Show simple item record

dc.contributor.authorHoward, Joan Blandinen_US
dc.identifier.otherLectionary number: 489en_US
dc.description.abstractThis parable has been known as the 'Parable of the Dishonest Steward.' Possibly there could be another title.||Luke tells the story of the rich man who is going to fire his steward for "squandering his (the rich man's) property." Apparently the steward, who according to the customs of the time, not only has been attending to the man's business affairs, but also has been padding his own wallet in the process. Both practices are common to the time. The rich man is not unduly upset about the padding, but is concerned about the squandering of his property.|What is the steward to do? Unemployment and hard labor are not appealing. So, he follows his habit of self-protection. He continues to protect himself, by summoning the master's debtors and instructing them to re-write their debts. He has them remove the interest he initially charged them. The debt now reflects what is owed to the master, minus his own personal cut. Clever fellow!|Is this the news of today? What is Luke trying to tell us? Where is the good news?|Is this reading about honesty -- possibly, and then some. The steward may be clever, but there has been no conversion to honesty per se. Possibly this reading is as much about vulnerability as it is about honesty. The steward moves from one form of cocooning his vulnerabilities to another. The steward's actions stem from feelings of insecurity and a need to protect himself and possibly his family. He needs a job and apparently feels he needs more than the job pays, so he steals; he squanders and pads the accounts. When he is caught he feels threatened -- physically, socially, personally. More vulnerable than ever the steward moves toward those who "may welcome me into their homes." There is an implied trust that he will be welcomed, offered hospitality. We can only imagine how fearful, scared and vulnerable this man feels regarding his future. His instinct, his habit is to protect himself, only this time it is not with extra funds, but with the anticipated hospitality of others. In spite of his past behavior, he trusts he will be forgiven and welcomed.|Vulnerability is nothing new. It is a sacred ancient gift. It is in vulnerability that I am nurtured, grow and become the woman I am created to be. It is the hard crust of bad habit and the quick sand of temptation. It is the nakedness of fear and the chill of doubt. It is also the fertile ground of growth.|The good news: Within my deepest vulnerability our patient, gentle, loving Jesus enters and invites me into his gracious and generous hospitality. Jesus' hospitality is offered not in spite of who I am, but because of who I am.|So goes the parable of the 'Vulnerable Steward.'en_US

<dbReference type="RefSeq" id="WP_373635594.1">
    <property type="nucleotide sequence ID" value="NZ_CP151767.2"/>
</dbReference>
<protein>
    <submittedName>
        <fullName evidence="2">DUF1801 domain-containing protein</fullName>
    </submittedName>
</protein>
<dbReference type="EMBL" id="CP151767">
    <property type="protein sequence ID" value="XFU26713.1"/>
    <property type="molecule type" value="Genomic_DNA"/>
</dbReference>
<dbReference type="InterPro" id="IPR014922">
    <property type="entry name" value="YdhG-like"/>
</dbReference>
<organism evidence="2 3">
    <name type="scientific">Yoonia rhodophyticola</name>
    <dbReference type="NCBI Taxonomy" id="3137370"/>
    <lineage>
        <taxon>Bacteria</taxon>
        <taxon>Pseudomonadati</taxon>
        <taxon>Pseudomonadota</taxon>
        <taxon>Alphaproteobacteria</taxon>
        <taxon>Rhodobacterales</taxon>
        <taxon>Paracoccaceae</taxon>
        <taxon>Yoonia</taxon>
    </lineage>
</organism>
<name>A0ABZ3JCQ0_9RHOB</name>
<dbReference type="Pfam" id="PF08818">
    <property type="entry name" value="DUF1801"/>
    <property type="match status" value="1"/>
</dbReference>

dc.publisherUniversity Ministry, Creighton University.en_US
dc.rightsThese reflections may not be sold or used commercially without permission. Personal or parish use is permitted.en_US
dc.titleReflection for Friday, November 7, 2008: 31st week in Ordinary Time.en_US
dc.rights.holderUniversity Ministry, Creighton University.en_US
dc.publisher.locationOmaha, Nebraska, United Statesen_US
dc.program.unitUniversity Collegeen_US
dc.program.unitChristian Spirituality Programen_US
dc.contributor.cuauthorHoward, Joanen_US Timeen_US 31en_US
dc.subject.local1Philippians 3:17-4:1en_US
dc.subject.local2Psalms 122:1-2, 3-4ab, 4cd-5en_US
dc.subject.local4Luke 16:1-8en_US
dc.title.seriesDaily Reflections (Meditations) on the Scriptures from the Roman Catholic Lectionary.en_US IIen_US

Files in this item


This item appears in the following Collection(s)

  • Daily Reflections Archive
    Reflections written by Creighton University faculty, staff, and administrators on the daily mass readings.

Show simple item record